Earlier this month (Aug. 4), BoyMeetsStyle.com contributing editor, Georgio Richy, and many of New York City’s most stylish art and fashion lovers, got the chance to view the latest works of artist, DARIUS X MORENO.(left)
The event, a pop-up on the Lower East Side at Chinatown Soup, featured a mix of oil paintings, illustrations and figures of "impulsive decisions leading to cruel reality", all together titled Declining Images
As avid fans of artists who defy the norm of what’s hot; we, alongside Georgio Richy, were excited to hear from Darius himself, and get the skinny on everything from the creative process, his inspiration, and the future.
GR:So tell me what process went into creating these pieces?
DXM: I have to find my inspiration first. I get inspired by men, mostly. Women and men. But for this I was looking at models. I would also look at someone's face, when I really like the structure of their chin or something. I used to draw portraits of people, take their features and mix it up with other people's features. That's my process, I find my inspiration and just start a portrait, then let it sit for a few hours and come back to it later.
GR: How would you describe your art?
DXM: My work is Ghetto-fabulous. I don't wanna be cliche, but it’s also powerful and kind of fluid. When I say fluid, I mean in the way of the strokes. I never really draw anything, I just do strokes and see how that comes out. There’s fluidity in the colors and fluidity in the people because, again, I like to use different features from men and women so it can feel like almost any gender. I want people to look at my work and not know if they're looking at a man or woman, and be attracted to it.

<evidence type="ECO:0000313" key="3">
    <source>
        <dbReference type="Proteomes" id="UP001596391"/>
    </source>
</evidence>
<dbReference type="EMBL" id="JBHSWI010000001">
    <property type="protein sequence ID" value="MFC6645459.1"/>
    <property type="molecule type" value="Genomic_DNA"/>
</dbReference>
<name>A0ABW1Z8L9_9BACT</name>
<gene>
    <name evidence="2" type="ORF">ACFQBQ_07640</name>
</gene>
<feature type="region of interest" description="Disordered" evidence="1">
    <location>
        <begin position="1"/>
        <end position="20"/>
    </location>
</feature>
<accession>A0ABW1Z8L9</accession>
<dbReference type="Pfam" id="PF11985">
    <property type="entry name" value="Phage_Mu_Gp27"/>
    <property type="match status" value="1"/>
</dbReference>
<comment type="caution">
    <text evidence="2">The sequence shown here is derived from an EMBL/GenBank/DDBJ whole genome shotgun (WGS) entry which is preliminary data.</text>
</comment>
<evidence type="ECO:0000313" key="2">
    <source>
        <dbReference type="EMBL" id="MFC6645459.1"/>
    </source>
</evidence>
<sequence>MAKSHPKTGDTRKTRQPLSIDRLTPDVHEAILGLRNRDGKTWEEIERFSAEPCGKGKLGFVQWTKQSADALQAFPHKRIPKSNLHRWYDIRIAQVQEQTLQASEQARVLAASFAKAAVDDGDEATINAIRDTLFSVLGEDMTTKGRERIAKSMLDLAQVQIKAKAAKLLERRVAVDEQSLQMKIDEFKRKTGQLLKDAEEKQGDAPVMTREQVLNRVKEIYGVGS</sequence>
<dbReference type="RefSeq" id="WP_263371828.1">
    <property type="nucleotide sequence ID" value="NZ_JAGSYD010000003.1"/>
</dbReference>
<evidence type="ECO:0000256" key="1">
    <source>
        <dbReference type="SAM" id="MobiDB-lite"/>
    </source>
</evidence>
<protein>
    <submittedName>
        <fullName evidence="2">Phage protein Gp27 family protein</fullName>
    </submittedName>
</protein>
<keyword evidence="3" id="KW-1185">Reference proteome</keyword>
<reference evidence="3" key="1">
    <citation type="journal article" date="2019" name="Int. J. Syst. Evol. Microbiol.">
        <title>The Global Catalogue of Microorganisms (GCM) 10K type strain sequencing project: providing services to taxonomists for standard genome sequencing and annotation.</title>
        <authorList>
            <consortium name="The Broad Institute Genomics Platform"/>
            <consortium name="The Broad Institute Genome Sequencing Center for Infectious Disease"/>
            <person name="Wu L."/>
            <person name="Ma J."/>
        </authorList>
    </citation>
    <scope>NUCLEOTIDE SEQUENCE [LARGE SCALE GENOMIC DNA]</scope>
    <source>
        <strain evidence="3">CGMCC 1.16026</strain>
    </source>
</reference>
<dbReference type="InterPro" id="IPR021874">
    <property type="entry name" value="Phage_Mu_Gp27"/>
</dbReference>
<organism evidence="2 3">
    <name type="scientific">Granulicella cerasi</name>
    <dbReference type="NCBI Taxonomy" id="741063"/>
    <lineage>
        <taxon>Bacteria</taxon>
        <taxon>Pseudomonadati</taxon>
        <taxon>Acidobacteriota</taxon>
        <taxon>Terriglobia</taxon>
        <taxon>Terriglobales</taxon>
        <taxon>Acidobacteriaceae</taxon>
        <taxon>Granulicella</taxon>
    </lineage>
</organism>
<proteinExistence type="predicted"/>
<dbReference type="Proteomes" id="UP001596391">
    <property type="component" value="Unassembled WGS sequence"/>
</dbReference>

GR: Is there any artist or artists you aspire to be like?
DXM: There's no artist I aspire to be like. I appreciate all black artists. I recently saw this artist, her name was Linda (I don't know her last name), it was in The New Museum, her work was great. There’s actually a wide selection of black artists, but there isn't actually a wide selection of known black artists. But really, I don't wanna be like anyone else. I want my work to be mine.
GR: You premiered something special at this year's Coachella, tell me more about that.
DXM: I did the cover art for the rapper, GoldLink; as well as his music video "Meditation". He really liked what I did and asked me to come back and create an animated-short for his Coachella set. It was a 20 minute clip, with different scenes for each song. I wanted to make sure it was cool because Coachella has a crazy vibe. Unfortunately I couldn't make it because of school, but I watched the live stream.
GR:BoyMeetsStyle.com’s all about men’s fashion. How would you describe your personal style?
DXM: I don't know, people tell me I dress really 90's. I've always been into baggy clothing. But this summer I've been trying to own my sexuality more - wearing crop-tops and stuff.
GR: What's next for Darius X Moreno?
DXM: In the next few months I'm doing some more shows. Not a pop-up show, I wanna have a show that's up for a while. I also wanna teach myself more animation skills, I plan on making another animated-short. That's my goal. I want to be able to tell a story through different types of mediums.
GR: 50 years from now, what do you hope your pieces will say to the world?
DXM: I hope my work is always nostalgic to people. I want someone to look at my art and relate that to something from their past, or a person, or an experience. Especially black people. I want black people to look at my work and get the feeling they get when they see a "Good Times" re-run or "The Sugar Shack" by Ernie Barnes. I want people to be able to recognize my work and feel something.